Bart vs. Thanksgiving

7th episode of the 2nd season of The Simpsons
"Bart vs. Thanksgiving"
The Simpsons episode
Episode no.Season 2
Episode 7
Directed byDavid Silverman
Written byGeorge Meyer
Production code7F07
Original air dateNovember 22, 1990 (1990-11-22)
Guest appearances
  • Greg Berg as Rory
  • Carol Kane as Maggie Simpson (uncredited)[1][2]
Episode features
Chalkboard gag"I will not do that thing with my tongue"
Couch gagThe family finds Grampa sleeping on the couch.
CommentaryMatt Groening
James L. Brooks
George Meyer
Al Jean
Mike Reiss
David Silverman
Episode chronology
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"Bart the Daredevil"
The Simpsons season 2
List of episodes

"Bart vs. Thanksgiving" is the seventh episode of the second season of the American animated television series The Simpsons. It originally aired on the Fox network in the United States on November 22, 1990. In the episode, Bart runs away from home after destroying a centerpiece that Lisa makes for the Thanksgiving dinner table.

The episode was written by George Meyer and directed by David Silverman. Voice actor Greg Berg guest starred as Rory, one of the homeless people at the soup kitchen. The episode features cultural references to Macy's Thanksgiving Day Parade, and the poets Allen Ginsberg, Jack Kerouac, and Edgar Allan Poe. Since airing, the episode has received mostly positive reviews from critics. It acquired a Nielsen rating of 11.9, and was the third highest-rated show on the Fox network the week it aired.


Lisa makes a cornucopia for the Thanksgiving dinner table. Patty and Selma arrive, ignoring Marge's instructions to not bring their own food. Homer picks up Grampa from the retirement home. Marge, Patty, and Selma's mother Jacqueline Bouvier arrives and tells Marge she never does anything right.

Once they are assembled, the Simpsons sit down to dinner. When Lisa places the cornucopia on the table, Bart removes it to make way for the turkey. In the ensuing scuffle, Bart ends up throwing the cornucopia into the fireplace and it burns to ashes. Lisa runs to her room sobbing, and Homer and Marge punish Bart by sending him up to his room. Marge then tells him that he has ruined Thanksgiving and later informs him that he will not be allowed to eat dinner until he issues a sincere apology to Lisa in front of the family. Bart refuses and climbs out of his room.

After Homer expels Santa's Little Helper from the house for stealing a turkey drumstick, Bart and the dog run away from home. Bart tries to steal a pie cooling on a window sill at Mr. Burns' mansion, but Burns' hounds chase him away. While wandering the streets, Bart uses Homer's ID to sell his blood and after passing out, is brought to a breadline serving dinner to homeless people. Kent Brockman interviews Bart for a human interest story. The family sees the TV report and call the police, hoping they can help find Bart and bring him home. When the police fail to locate Bart, Homer and Marge regret the things they said to him, feeling that it was what caused him to run off.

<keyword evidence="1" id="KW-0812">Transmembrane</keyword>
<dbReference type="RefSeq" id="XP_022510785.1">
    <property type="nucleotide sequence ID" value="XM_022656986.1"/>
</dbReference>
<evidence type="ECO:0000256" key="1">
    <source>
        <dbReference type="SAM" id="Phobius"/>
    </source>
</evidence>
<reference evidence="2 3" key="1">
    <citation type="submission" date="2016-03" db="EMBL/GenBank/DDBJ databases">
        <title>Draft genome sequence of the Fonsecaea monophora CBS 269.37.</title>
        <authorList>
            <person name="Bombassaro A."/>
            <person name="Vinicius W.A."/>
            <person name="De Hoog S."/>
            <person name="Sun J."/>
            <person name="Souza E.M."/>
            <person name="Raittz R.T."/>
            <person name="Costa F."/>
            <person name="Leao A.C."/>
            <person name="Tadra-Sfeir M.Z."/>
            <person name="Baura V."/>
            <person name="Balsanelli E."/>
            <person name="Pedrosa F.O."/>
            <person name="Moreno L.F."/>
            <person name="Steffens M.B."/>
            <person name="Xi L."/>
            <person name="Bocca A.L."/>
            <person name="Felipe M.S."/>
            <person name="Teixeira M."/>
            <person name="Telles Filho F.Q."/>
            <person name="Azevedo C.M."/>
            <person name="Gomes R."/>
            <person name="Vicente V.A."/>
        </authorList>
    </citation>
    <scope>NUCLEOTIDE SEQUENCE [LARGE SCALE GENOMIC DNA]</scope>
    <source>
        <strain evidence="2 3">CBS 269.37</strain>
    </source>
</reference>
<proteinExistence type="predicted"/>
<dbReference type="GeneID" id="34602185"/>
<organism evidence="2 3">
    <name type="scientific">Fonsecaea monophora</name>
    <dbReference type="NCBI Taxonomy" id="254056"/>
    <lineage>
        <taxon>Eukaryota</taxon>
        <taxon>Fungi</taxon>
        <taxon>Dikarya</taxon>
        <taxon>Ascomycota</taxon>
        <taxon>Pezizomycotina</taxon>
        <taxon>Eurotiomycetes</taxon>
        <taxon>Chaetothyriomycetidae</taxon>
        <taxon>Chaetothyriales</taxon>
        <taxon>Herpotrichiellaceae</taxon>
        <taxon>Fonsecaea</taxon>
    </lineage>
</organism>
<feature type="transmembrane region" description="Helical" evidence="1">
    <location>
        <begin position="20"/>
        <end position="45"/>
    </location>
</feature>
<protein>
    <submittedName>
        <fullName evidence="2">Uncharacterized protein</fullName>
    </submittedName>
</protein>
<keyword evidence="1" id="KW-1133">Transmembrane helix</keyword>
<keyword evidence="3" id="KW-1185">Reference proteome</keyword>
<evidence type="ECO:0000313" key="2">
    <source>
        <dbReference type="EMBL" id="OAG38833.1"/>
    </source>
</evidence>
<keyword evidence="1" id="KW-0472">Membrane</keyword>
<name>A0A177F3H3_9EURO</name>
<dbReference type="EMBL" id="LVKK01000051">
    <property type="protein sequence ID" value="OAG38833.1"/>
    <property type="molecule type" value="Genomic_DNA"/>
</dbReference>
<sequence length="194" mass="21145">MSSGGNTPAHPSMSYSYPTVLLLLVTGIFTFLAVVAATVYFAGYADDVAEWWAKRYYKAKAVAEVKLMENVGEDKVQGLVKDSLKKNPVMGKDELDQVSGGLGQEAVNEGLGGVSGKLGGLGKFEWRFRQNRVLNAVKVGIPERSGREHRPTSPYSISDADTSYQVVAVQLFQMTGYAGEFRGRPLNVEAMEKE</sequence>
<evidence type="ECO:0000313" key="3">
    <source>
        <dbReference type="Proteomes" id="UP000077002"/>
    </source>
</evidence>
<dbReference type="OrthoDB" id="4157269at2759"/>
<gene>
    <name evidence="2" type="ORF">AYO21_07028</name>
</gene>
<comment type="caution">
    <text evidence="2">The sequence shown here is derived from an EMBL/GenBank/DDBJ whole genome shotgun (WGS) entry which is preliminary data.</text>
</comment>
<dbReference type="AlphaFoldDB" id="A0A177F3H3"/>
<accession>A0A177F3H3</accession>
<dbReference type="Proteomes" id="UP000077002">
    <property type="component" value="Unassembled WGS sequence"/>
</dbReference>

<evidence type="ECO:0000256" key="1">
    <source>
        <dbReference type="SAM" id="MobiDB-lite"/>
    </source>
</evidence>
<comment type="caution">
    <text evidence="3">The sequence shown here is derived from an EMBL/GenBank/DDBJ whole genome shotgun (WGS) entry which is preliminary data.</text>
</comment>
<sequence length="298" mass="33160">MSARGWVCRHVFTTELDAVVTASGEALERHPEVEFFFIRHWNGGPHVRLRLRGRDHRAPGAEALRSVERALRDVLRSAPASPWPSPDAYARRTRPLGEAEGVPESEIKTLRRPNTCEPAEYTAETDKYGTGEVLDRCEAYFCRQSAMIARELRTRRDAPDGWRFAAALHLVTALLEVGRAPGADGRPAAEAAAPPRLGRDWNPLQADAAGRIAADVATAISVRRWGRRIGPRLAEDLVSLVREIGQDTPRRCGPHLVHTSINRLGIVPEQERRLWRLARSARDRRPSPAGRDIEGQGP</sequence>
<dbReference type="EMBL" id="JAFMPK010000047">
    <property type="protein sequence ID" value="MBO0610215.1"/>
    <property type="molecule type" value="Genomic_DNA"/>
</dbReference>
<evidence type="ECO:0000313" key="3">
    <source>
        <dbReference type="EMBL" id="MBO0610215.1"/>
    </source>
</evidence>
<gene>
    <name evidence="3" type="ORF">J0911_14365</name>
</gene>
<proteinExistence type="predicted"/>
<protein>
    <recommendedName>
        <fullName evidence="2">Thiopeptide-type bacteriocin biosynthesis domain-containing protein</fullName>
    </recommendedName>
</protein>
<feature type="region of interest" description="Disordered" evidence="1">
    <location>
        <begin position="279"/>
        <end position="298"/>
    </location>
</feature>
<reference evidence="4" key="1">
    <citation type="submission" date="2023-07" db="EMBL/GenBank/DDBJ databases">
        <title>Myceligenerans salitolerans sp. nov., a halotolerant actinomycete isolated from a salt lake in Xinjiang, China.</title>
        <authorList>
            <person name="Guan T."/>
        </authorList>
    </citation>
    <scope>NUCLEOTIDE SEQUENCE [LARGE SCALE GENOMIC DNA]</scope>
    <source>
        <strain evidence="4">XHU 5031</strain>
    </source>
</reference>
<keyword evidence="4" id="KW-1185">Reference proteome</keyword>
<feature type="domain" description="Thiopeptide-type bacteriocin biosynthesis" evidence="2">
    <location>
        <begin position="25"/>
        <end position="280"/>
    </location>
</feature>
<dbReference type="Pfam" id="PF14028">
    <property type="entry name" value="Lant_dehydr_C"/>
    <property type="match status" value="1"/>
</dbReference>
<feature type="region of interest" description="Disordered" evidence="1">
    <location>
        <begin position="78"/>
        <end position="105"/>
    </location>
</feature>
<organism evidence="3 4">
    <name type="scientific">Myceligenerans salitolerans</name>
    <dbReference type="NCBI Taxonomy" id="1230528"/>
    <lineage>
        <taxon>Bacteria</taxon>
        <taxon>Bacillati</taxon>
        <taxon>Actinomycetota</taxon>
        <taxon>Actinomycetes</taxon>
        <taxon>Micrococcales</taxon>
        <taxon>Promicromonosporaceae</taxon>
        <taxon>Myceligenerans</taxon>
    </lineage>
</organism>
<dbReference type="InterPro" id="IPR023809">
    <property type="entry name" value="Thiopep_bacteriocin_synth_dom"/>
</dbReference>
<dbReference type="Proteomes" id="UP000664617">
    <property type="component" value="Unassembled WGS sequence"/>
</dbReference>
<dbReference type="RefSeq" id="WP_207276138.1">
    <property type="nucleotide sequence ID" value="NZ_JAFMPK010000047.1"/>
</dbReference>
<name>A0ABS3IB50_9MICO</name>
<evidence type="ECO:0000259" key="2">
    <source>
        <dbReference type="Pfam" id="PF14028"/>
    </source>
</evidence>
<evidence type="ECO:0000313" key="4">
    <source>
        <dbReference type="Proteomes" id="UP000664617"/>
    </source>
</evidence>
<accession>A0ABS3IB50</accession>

Bart later returns home feeling remorseful for leaving after lending money to a couple of beggars. He climbs onto the roof to ponder his choices. When he hears Lisa crying because she misses him, Bart invites her to join him on the roof. He finally realizes what he did hurt her deeply and apologizes as Homer and Marge watch proudly. Bart and Lisa later rejoin the family to enjoy a meal of leftovers.


A man with a cowboy hat on his back.
David Silverman directed the episode.

The episode was written by George Meyer and directed by David Silverman. It was the first script Meyer wrote on the show, and he thought he made "quite a few mistakes, but it turned out really well overall."[3] The staff decided to do a Thanksgiving episode after they realized an episode would air on Thursday, November 22, 1990 (Thanksgiving Day). The Simpsons had previously aired at 8:00 p.m. EST on Sunday night but Fox switched its timeslot to the same time on Thursdays at the beginning of the second season.[4] The idea of Bart going up on the roof was suggested by Meyer who used to go up on the roof himself when he had fights with his family.[3]

Voice actor Greg Berg guest starred as Rory, one of the homeless people at the soup kitchen.[5] Marge's mother, Jackie Bouvier, voiced by Julie Kavner, makes her first physical appearance on The Simpsons in the episode, though she was first referenced in a flashback in the season one episode "Moaning Lisa".[5] Bill and Marty, voiced by Dan Castellaneta and Harry Shearer respectively, also make their first visual appearances, although they were heard on the radio in previous episodes, including "Bart Gets an 'F'". They are two radio show hosts and DJs on Springfield's own radio station KBBL. Homer listens to their radio show when he drives to pick up Grampa at the retirement home for the Thanksgiving dinner.[6]

In Bart's fantasy, Maggie says "It's your fault I can't talk!" Carol Kane voiced this line, although she was uncredited.[1][2]

Cultural references